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Sweethearts For 65 Years

By Staff | Feb 11, 2020

Bil and Beulah Talkington, 1955 wedding picture

Every year about this time couples all across America celebrate their relationships with special gifts of flowers, candy and many times just enjoying each others company.

One special couple, well known to the New Martinsville community, has spent nearly 65 years together.

Beulah Nice and Bill Talkington met at Wetzel County 4-H Camp in 1950. They were both farm kids from opposite ends of the county.

Beulah lived on American Ridge near New Martinsville and Bill lived on the Deadfall Road near Pricetown.

On the first day of camp, Bill was chosen to be chief of the Delaware Tribe and Beulah was chosen to be his helper. They worked closely together for five days. Beulah recalls being very impressed with Bill’s intelligence and leadership ability.

Bill and Beulah Talkington today

After that week at camp they never had any contact with each other for nearly five years. Bill had graduated from Smithfield high school in 1951, and joined the Marines at the age of 17. At the age of 19 he was a sargent incharge of 67 older marines. By the age of 20, he had traveled around the world.

It was after Bill’s honorable discharge in 1955 that he met Beulah once again, and they went on their first date.

Bill went home, woke up his mother and said,” I just had a date with the girl I’m going to marry.”

Five months later on September 19, 1955, they were united in marriage at St. John’s Methodist Church on Maple Avenue in New Martinsville. The ceremony was attended by their mothers and one other guest.

Bill and Beulah both had jobs working for C&P telephone company so they remained in the New Martinsville area.

Bill later gained employment with P.P.G. Where he worked until he had a lung collapse twice and knew he had to leave the chemical plant.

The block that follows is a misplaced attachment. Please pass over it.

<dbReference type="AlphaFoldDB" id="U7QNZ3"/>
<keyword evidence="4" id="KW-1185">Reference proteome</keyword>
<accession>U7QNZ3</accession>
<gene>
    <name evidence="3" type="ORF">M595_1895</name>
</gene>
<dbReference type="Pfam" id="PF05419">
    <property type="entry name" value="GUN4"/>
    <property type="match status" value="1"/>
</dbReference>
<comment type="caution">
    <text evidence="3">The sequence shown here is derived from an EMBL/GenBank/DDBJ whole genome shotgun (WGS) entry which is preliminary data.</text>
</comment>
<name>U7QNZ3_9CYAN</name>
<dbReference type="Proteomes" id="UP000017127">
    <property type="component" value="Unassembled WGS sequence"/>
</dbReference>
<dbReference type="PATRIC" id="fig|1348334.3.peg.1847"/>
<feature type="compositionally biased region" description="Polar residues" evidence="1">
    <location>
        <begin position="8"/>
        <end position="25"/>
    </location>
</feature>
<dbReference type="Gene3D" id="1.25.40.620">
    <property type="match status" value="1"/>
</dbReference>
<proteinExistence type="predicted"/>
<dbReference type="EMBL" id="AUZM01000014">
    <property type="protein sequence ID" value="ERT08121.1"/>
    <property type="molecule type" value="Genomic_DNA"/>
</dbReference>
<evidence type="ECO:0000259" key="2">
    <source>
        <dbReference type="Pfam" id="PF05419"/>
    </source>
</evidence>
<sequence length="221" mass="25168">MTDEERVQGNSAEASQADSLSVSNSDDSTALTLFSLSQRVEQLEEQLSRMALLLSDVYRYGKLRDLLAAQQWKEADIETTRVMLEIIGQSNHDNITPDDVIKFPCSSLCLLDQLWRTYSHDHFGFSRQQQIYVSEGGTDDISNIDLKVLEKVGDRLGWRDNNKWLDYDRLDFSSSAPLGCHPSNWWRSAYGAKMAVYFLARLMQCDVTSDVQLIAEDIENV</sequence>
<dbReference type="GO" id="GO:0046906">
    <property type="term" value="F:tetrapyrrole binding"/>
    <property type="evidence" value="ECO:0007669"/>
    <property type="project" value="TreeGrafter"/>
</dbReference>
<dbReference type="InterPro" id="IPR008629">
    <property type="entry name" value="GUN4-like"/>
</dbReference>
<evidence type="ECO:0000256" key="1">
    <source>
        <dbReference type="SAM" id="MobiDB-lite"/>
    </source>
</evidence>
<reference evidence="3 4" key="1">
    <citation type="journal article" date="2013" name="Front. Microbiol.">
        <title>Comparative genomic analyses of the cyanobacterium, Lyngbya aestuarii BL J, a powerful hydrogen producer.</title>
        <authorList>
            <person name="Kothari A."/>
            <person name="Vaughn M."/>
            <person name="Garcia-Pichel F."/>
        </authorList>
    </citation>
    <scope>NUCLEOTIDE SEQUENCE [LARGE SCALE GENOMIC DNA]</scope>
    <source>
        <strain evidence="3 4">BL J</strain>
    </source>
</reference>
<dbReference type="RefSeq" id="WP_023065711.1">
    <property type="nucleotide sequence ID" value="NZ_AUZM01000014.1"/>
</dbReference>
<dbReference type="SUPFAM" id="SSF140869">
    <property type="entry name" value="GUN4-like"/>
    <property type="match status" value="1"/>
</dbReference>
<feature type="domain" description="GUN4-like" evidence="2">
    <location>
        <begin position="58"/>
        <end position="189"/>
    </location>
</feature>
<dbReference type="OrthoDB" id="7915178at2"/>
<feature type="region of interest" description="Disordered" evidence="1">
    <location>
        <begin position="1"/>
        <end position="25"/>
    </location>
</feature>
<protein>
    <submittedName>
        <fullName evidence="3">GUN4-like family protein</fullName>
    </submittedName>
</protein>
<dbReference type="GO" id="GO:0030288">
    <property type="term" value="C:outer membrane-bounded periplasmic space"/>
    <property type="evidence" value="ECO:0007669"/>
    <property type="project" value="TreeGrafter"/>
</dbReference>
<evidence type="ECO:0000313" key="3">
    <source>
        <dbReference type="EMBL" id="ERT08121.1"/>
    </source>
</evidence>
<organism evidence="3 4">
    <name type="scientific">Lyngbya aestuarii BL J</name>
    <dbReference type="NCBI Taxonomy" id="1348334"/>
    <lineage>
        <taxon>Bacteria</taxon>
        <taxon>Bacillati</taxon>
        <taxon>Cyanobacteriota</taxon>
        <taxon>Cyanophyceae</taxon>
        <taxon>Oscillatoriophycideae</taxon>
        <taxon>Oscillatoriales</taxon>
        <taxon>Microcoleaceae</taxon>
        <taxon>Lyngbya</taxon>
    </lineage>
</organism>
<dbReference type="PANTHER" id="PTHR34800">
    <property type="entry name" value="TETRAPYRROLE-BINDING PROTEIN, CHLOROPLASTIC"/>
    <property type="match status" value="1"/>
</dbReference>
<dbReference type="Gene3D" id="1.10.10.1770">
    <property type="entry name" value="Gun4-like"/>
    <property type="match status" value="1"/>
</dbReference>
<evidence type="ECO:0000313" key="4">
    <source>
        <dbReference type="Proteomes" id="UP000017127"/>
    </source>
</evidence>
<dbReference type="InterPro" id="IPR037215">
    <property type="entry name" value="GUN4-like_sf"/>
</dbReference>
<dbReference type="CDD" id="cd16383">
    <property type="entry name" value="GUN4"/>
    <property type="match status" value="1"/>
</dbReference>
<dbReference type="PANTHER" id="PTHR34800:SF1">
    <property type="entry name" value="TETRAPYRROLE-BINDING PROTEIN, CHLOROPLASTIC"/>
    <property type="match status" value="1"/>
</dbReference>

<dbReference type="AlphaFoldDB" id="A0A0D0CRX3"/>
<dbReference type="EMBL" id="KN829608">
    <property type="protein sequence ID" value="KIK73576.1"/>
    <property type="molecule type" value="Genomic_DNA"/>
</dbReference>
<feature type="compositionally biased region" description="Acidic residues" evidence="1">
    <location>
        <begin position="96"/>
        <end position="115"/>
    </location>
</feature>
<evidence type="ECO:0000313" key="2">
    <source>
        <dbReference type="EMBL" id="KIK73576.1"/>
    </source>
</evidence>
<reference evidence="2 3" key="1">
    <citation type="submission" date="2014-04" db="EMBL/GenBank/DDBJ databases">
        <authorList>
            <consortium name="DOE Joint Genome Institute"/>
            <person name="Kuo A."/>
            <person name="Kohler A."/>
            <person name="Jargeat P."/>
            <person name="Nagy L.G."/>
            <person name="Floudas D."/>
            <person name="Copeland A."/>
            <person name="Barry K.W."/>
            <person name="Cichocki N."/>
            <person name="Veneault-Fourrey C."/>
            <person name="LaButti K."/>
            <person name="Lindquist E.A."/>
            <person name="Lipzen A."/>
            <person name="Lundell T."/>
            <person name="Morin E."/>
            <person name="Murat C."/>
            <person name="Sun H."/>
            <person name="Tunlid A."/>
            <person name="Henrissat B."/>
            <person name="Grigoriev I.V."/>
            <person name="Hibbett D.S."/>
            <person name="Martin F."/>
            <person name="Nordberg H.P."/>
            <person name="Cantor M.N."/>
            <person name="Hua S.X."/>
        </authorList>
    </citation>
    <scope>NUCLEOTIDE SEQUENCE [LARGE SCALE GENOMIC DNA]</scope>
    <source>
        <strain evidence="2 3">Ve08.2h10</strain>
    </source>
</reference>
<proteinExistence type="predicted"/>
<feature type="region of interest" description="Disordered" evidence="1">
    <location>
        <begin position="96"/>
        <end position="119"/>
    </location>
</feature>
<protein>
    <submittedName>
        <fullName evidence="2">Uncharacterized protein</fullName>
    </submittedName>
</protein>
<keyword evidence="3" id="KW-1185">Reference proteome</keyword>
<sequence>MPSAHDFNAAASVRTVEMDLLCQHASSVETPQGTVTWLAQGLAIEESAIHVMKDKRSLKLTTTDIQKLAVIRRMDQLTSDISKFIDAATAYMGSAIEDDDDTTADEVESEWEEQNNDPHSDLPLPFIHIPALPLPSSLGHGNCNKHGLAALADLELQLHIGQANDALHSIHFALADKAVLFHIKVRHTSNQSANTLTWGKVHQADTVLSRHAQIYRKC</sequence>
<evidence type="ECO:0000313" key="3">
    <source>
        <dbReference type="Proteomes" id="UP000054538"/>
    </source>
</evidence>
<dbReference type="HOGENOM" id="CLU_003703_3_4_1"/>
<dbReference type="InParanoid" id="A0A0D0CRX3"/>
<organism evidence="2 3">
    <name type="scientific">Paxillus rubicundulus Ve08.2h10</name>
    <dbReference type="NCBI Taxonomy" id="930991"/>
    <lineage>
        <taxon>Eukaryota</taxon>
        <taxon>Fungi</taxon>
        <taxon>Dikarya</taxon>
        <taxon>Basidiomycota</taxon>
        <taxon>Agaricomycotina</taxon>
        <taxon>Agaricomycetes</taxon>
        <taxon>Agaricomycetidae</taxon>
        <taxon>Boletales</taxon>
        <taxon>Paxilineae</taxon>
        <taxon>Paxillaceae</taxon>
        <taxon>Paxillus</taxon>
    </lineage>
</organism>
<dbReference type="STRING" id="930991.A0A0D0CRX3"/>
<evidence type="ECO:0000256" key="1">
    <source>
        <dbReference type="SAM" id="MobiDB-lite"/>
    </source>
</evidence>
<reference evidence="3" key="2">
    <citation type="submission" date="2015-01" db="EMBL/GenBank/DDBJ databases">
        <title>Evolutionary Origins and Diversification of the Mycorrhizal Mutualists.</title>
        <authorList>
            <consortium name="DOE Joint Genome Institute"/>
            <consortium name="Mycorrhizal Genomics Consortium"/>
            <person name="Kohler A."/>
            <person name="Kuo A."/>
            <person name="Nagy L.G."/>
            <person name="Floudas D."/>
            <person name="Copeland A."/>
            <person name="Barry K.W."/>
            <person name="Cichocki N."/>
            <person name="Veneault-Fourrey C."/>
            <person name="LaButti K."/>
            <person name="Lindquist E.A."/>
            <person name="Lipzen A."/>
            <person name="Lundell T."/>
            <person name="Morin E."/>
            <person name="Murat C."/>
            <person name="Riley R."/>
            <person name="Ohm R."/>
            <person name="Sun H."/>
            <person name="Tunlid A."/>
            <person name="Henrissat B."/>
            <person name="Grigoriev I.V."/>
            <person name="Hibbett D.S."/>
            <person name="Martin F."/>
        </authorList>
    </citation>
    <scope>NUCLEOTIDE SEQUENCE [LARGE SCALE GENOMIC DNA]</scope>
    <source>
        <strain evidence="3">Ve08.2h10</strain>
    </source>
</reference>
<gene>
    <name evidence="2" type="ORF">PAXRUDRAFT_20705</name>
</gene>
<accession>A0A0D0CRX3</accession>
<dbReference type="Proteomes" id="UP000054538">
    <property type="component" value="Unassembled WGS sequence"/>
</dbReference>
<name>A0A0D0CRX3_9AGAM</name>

Bill, Beulah and their three young children, Jon, Percy, and Belinda, built Talkington’s gun shop in 1966. They have continued to operate the business now for 53 years.

Because they were selling firearms, they felt an obligation to teach firearm safety to the community. They taught West Virginia Hunter Education classes for 41 years and certified 3,789 students. Of those students they don’t know of any criminal activity with firearms from any of them. Together they have tallied the most volunteer hours of anyone in West Virginia and are the top two names on the West Virginia Hunter Education Hall of Fame plaque in Charleston.

Bill is also in the West Virginia Amateur Trapshooting Hall of Fame for his shooting ability as he had the highest annual average in the state for seven years. Bill has also been named to the West Virginia Wild Turkey Federation Hall of Fame for his work with youth. He was director of the staff which sent 12 qualified Air Rifle shooters to the Olympic Training Center and five qualified shooters to the nationally famous West Virginia Rifle Team.

Beulah and Bill have always felt an obligation to the 4-H program and volunteered their services for 45 years. They have received numerous awards from the 4-H program and Beulah has been named as a lifetime member of the West Virginia 4-H All-Stars. Beulah is especially pleased with the National award she received for teaching at the international Girl Scout Camp in 1976.

Bill has scaled down his work load but still operates the gun shop. Beulah is still his best helper.

“We have been a sweetheart of a team,” said Beulah. “Beulah has been my Valentine every year at this time, she has been my sweetheart everyday,” said Bill.